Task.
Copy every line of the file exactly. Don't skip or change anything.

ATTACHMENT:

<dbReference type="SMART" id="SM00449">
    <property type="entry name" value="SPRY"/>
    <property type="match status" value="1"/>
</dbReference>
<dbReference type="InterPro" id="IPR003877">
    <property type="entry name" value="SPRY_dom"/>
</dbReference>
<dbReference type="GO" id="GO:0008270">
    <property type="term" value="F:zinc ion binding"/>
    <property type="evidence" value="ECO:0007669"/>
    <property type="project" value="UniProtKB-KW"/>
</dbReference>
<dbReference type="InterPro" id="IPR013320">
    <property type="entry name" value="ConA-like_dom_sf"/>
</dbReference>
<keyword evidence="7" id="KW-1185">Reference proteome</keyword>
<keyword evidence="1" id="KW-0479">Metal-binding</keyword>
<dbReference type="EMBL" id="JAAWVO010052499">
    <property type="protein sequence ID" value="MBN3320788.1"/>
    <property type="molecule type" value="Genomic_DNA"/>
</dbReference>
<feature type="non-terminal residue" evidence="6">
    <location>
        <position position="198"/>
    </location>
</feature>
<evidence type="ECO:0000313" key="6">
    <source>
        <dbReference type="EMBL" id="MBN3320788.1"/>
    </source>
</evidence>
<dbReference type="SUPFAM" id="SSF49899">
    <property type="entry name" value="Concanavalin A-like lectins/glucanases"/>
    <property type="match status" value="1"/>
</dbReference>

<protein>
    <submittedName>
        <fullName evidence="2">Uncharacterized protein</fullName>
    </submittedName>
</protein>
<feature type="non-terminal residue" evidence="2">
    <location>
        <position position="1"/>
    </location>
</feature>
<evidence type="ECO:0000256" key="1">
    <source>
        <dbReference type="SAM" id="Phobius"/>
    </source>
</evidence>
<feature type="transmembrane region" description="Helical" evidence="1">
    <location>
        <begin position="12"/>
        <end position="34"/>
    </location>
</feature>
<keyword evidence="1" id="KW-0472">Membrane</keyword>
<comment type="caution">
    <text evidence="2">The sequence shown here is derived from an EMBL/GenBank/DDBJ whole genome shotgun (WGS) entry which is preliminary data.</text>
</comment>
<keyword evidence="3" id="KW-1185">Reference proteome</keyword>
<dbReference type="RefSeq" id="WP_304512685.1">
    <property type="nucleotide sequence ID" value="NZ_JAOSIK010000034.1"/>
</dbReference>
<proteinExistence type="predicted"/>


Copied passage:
<dbReference type="SMART" id="SM00449">
    <property type="entry name" value="SPRY"/>
    <property type="match status" value="1"/>
</dbReference>
<dbReference type="InterPro" id="IPR003877">
    <property type="entry name" value="SPRY_dom"/>
</dbReference>
<dbReference type="GO" id="GO:0008270">
    <property type="term" value="F:zinc ion binding"/>
    <property type="evidence" value="ECO:0007669"/>
    <property type="project" value="UniProtKB-KW"/>
</dbReference>
<dbReference type="InterPro" id="IPR013320">
    <property type="entry name" value="ConA-like_dom_sf"/>
</dbReference>
<keyword evidence="7" id="KW-1185">Reference proteome</keyword>
<keyword evidence="1" id="KW-0479">Metal-binding</keyword>
<dbReference type="EMBL" id="JAAWVO010052499">
    <property type="protein sequence ID" value="MBN3320788.1"/>
    <property type="molecule type" value="Genomic_DNA"/>
</dbReference>
<feature type="non-terminal residue" evidence="6">
    <location>
        <position position="198"/>
    </location>
</feature>
<evidence type="ECO:0000313" key="6">
    <source>
        <dbReference type="EMBL" id="MBN3320788.1"/>
    </source>
</evidence>
<dbReference type="SUPFAM" id="SSF49899">
    <property type="entry name" value="Concanavalin A-like lectins/glucanases"/>
    <property type="match status" value="1"/>
</dbReference>

<protein>
    <submittedName>
        <fullName evidence="2">Uncharacterized protein</fullName>
    </submittedName>
</protein>
<feature type="non-terminal residue" evidence="2">
    <location>
        <position position="1"/>
    </location>
</feature>
<evidence type="ECO:0000256" key="1">
    <source>
        <dbReference type="SAM" id="Phobius"/>
    </source>
</evidence>
<feature type="transmembrane region" description="Helical" evidence="1">
    <location>
        <begin position="12"/>
        <end position="34"/>
    </location>
</feature>
<keyword evidence="1" id="KW-0472">Membrane</keyword>
<comment type="caution">
    <text evidence="2">The sequence shown here is derived from an EMBL/GenBank/DDBJ whole genome shotgun (WGS) entry which is preliminary data.</text>
</comment>
<keyword evidence="3" id="KW-1185">Reference proteome</keyword>
<dbReference type="RefSeq" id="WP_304512685.1">
    <property type="nucleotide sequence ID" value="NZ_JAOSIK010000034.1"/>
</dbReference>
<proteinExistence type="predicted"/>